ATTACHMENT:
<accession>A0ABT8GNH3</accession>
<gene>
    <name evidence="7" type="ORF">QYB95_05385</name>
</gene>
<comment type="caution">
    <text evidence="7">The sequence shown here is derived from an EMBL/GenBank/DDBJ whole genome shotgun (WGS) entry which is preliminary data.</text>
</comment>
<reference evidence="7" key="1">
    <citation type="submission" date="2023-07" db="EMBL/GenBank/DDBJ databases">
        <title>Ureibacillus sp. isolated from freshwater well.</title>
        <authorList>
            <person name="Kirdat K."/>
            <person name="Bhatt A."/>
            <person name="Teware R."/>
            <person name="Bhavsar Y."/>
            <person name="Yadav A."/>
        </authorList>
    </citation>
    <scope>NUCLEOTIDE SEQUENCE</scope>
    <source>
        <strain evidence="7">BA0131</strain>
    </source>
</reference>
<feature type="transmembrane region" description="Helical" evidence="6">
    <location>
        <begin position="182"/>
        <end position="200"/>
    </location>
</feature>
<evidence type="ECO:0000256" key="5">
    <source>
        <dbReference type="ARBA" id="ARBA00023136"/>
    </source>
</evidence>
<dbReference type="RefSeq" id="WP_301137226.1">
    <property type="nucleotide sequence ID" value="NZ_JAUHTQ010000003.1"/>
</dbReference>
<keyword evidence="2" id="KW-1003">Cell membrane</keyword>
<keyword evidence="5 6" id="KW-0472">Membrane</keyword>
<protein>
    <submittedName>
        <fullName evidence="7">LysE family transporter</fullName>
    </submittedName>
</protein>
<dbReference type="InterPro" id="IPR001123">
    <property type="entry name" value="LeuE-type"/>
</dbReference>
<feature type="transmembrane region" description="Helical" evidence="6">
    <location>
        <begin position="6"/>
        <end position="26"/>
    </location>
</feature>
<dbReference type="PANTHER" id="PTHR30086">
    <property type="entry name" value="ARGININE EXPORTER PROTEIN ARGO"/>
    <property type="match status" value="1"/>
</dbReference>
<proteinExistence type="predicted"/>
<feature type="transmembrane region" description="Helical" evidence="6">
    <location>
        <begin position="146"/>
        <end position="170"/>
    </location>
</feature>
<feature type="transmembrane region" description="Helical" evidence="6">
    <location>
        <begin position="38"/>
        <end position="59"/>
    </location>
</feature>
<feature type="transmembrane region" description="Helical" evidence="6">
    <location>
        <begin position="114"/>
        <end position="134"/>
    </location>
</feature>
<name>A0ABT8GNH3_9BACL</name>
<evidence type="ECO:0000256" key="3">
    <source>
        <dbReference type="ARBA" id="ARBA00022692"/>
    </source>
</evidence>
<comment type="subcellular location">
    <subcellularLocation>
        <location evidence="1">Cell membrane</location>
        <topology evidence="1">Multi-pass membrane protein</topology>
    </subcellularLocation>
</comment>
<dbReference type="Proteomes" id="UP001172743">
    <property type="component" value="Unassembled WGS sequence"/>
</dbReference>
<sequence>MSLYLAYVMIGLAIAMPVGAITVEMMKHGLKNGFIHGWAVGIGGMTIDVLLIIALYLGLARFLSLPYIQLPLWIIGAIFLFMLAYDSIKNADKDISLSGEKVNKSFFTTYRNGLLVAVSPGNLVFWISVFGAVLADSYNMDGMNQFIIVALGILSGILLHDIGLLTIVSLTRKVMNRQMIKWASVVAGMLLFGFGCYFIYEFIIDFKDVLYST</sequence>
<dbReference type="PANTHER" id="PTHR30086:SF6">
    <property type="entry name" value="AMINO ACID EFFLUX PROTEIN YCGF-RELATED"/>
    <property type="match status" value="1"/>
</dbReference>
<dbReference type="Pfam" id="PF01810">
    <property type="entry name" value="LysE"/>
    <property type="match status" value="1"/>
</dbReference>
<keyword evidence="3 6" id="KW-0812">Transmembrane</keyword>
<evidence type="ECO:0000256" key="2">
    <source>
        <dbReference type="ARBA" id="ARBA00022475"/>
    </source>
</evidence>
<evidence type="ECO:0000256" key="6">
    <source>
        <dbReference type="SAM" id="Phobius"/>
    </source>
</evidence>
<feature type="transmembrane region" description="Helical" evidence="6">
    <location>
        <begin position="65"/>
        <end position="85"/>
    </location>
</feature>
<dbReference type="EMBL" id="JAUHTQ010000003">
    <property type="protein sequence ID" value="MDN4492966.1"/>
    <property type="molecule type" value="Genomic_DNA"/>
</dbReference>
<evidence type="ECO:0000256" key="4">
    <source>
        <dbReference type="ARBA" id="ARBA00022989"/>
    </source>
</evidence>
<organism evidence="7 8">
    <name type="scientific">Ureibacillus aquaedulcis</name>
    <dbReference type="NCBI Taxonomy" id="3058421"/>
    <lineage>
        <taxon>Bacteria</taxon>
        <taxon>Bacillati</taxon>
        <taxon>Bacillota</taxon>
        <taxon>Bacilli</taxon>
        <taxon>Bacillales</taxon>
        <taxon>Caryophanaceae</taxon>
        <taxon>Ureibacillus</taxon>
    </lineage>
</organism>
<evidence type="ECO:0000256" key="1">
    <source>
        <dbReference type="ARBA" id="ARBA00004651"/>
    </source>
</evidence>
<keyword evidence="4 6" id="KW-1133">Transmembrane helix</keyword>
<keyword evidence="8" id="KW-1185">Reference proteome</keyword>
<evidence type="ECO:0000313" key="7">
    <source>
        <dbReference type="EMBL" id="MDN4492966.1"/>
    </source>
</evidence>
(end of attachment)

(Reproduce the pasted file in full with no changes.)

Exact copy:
<accession>A0ABT8GNH3</accession>
<gene>
    <name evidence="7" type="ORF">QYB95_05385</name>
</gene>
<comment type="caution">
    <text evidence="7">The sequence shown here is derived from an EMBL/GenBank/DDBJ whole genome shotgun (WGS) entry which is preliminary data.</text>
</comment>
<reference evidence="7" key="1">
    <citation type="submission" date="2023-07" db="EMBL/GenBank/DDBJ databases">
        <title>Ureibacillus sp. isolated from freshwater well.</title>
        <authorList>
            <person name="Kirdat K."/>
            <person name="Bhatt A."/>
            <person name="Teware R."/>
            <person name="Bhavsar Y."/>
            <person name="Yadav A."/>
        </authorList>
    </citation>
    <scope>NUCLEOTIDE SEQUENCE</scope>
    <source>
        <strain evidence="7">BA0131</strain>
    </source>
</reference>
<feature type="transmembrane region" description="Helical" evidence="6">
    <location>
        <begin position="182"/>
        <end position="200"/>
    </location>
</feature>
<evidence type="ECO:0000256" key="5">
    <source>
        <dbReference type="ARBA" id="ARBA00023136"/>
    </source>
</evidence>
<dbReference type="RefSeq" id="WP_301137226.1">
    <property type="nucleotide sequence ID" value="NZ_JAUHTQ010000003.1"/>
</dbReference>
<keyword evidence="2" id="KW-1003">Cell membrane</keyword>
<keyword evidence="5 6" id="KW-0472">Membrane</keyword>
<protein>
    <submittedName>
        <fullName evidence="7">LysE family transporter</fullName>
    </submittedName>
</protein>
<dbReference type="InterPro" id="IPR001123">
    <property type="entry name" value="LeuE-type"/>
</dbReference>
<feature type="transmembrane region" description="Helical" evidence="6">
    <location>
        <begin position="6"/>
        <end position="26"/>
    </location>
</feature>
<dbReference type="PANTHER" id="PTHR30086">
    <property type="entry name" value="ARGININE EXPORTER PROTEIN ARGO"/>
    <property type="match status" value="1"/>
</dbReference>
<proteinExistence type="predicted"/>
<feature type="transmembrane region" description="Helical" evidence="6">
    <location>
        <begin position="146"/>
        <end position="170"/>
    </location>
</feature>
<feature type="transmembrane region" description="Helical" evidence="6">
    <location>
        <begin position="38"/>
        <end position="59"/>
    </location>
</feature>
<feature type="transmembrane region" description="Helical" evidence="6">
    <location>
        <begin position="114"/>
        <end position="134"/>
    </location>
</feature>
<name>A0ABT8GNH3_9BACL</name>
<evidence type="ECO:0000256" key="3">
    <source>
        <dbReference type="ARBA" id="ARBA00022692"/>
    </source>
</evidence>
<comment type="subcellular location">
    <subcellularLocation>
        <location evidence="1">Cell membrane</location>
        <topology evidence="1">Multi-pass membrane protein</topology>
    </subcellularLocation>
</comment>
<dbReference type="Proteomes" id="UP001172743">
    <property type="component" value="Unassembled WGS sequence"/>
</dbReference>
<sequence>MSLYLAYVMIGLAIAMPVGAITVEMMKHGLKNGFIHGWAVGIGGMTIDVLLIIALYLGLARFLSLPYIQLPLWIIGAIFLFMLAYDSIKNADKDISLSGEKVNKSFFTTYRNGLLVAVSPGNLVFWISVFGAVLADSYNMDGMNQFIIVALGILSGILLHDIGLLTIVSLTRKVMNRQMIKWASVVAGMLLFGFGCYFIYEFIIDFKDVLYST</sequence>
<dbReference type="PANTHER" id="PTHR30086:SF6">
    <property type="entry name" value="AMINO ACID EFFLUX PROTEIN YCGF-RELATED"/>
    <property type="match status" value="1"/>
</dbReference>
<dbReference type="Pfam" id="PF01810">
    <property type="entry name" value="LysE"/>
    <property type="match status" value="1"/>
</dbReference>
<keyword evidence="3 6" id="KW-0812">Transmembrane</keyword>
<evidence type="ECO:0000256" key="2">
    <source>
        <dbReference type="ARBA" id="ARBA00022475"/>
    </source>
</evidence>
<evidence type="ECO:0000256" key="6">
    <source>
        <dbReference type="SAM" id="Phobius"/>
    </source>
</evidence>
<feature type="transmembrane region" description="Helical" evidence="6">
    <location>
        <begin position="65"/>
        <end position="85"/>
    </location>
</feature>
<dbReference type="EMBL" id="JAUHTQ010000003">
    <property type="protein sequence ID" value="MDN4492966.1"/>
    <property type="molecule type" value="Genomic_DNA"/>
</dbReference>
<evidence type="ECO:0000256" key="4">
    <source>
        <dbReference type="ARBA" id="ARBA00022989"/>
    </source>
</evidence>
<organism evidence="7 8">
    <name type="scientific">Ureibacillus aquaedulcis</name>
    <dbReference type="NCBI Taxonomy" id="3058421"/>
    <lineage>
        <taxon>Bacteria</taxon>
        <taxon>Bacillati</taxon>
        <taxon>Bacillota</taxon>
        <taxon>Bacilli</taxon>
        <taxon>Bacillales</taxon>
        <taxon>Caryophanaceae</taxon>
        <taxon>Ureibacillus</taxon>
    </lineage>
</organism>
<evidence type="ECO:0000256" key="1">
    <source>
        <dbReference type="ARBA" id="ARBA00004651"/>
    </source>
</evidence>
<keyword evidence="4 6" id="KW-1133">Transmembrane helix</keyword>
<keyword evidence="8" id="KW-1185">Reference proteome</keyword>
<evidence type="ECO:0000313" key="7">
    <source>
        <dbReference type="EMBL" id="MDN4492966.1"/>
    </source>
</evidence>